c s R O
    2 3 3 1
    2 3 4 2
    2 3 5 3
    2 3 6 4
    2 3 7 5
    2 3 8 6
    2 3 9 7
    2 3 10 8

    2 4 4 1
    2 4 5 3
    2 4 6 6
    2 4 7 10
    2 4 8 15
    2 4 9 21
    2 4 10 28

    2 5 5 1
    2 5 6 4
    2 5 7 10
    2 5 8 20
    2 5 9 35
    2 5 10 56

    checking for 1,2,3:
    c s R O
    3 5 5 1
    3 5 6 3
    3 5 7 6
    3 5 8 10
    3 5 9 15

    checking for 1:
    c s R O
    1 3 5 6
    1 3 6 10
    1 3 7 15
    1 3 8 21
    1 3 9 28
    1 3 10 36

    [EDIT]
    Checked the CornedBee idea like 47*48/2 ... but i cant get it to work where the subrange, ie line length is different than 4, is another bit needed for that?
    Last edited by rogster001; 05-09-2013 at 09:20 AM.
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  9. #9
    Registered User rogster001's Avatar
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    For 1 and 2 this should actually be easy. Every combination here is ordered, so if 1 and 2 both appear, they have to appear in the first two places. In other words, all the qualifying combinations start with "1 2", and there's only two places left to fill with any ordered selection from 3-50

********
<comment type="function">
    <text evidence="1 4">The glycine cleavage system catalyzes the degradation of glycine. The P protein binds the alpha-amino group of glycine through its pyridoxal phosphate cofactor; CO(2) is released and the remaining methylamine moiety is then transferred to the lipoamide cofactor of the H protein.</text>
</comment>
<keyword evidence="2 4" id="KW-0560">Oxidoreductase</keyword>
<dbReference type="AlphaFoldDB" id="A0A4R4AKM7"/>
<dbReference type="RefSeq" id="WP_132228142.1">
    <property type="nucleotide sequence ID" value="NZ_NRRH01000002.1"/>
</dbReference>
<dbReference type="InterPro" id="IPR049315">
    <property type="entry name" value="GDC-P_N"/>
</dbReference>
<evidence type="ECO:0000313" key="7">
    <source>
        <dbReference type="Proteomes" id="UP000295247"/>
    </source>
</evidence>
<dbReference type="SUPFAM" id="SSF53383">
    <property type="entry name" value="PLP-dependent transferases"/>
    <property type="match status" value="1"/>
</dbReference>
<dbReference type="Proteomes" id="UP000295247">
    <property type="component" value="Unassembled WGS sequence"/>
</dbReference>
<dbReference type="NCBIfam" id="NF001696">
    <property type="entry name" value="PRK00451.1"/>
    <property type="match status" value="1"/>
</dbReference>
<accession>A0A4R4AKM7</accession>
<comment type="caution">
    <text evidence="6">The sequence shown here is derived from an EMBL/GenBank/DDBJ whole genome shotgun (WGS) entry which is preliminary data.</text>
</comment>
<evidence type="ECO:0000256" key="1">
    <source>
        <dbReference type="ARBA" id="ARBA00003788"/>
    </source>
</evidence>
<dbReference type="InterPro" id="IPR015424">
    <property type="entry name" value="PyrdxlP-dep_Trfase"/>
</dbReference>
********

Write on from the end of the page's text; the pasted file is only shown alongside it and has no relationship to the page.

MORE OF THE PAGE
If you consider the numbers per line as placeholders then fixed position does not matter. If you treat your combo of 2 as being simply any pair then choosing say 1 and 40 has the same amount of appearences (sharing the same line of subrange) throughout the range as choosing 1 and 2. Using the formula i posted proves this, but it also makes sense anyway.

    like

    looking for pairs in a line where the total range is 6 and subrange is 4

    complete set of combos for subrange of range is 15:
    1234
    1235
    1236
    1245
    1246
    1256
    1345
    1346
    1356
    1456
    2345
    2346
    2356
    2456
    3456

    If you take any pair of numbers they appear in the same amount of lines each, 6
    Thought for the day:
    "Are you sure your sanity chip is fully screwed in sir?" (Kryten)
    FLTK: "The most fun you can have with your clothes on."

    Stroustrup:
    "If I had thought of it and had some marketing sense every computer and just about any gadget would have had a little 'C++ Inside' sticker on it'"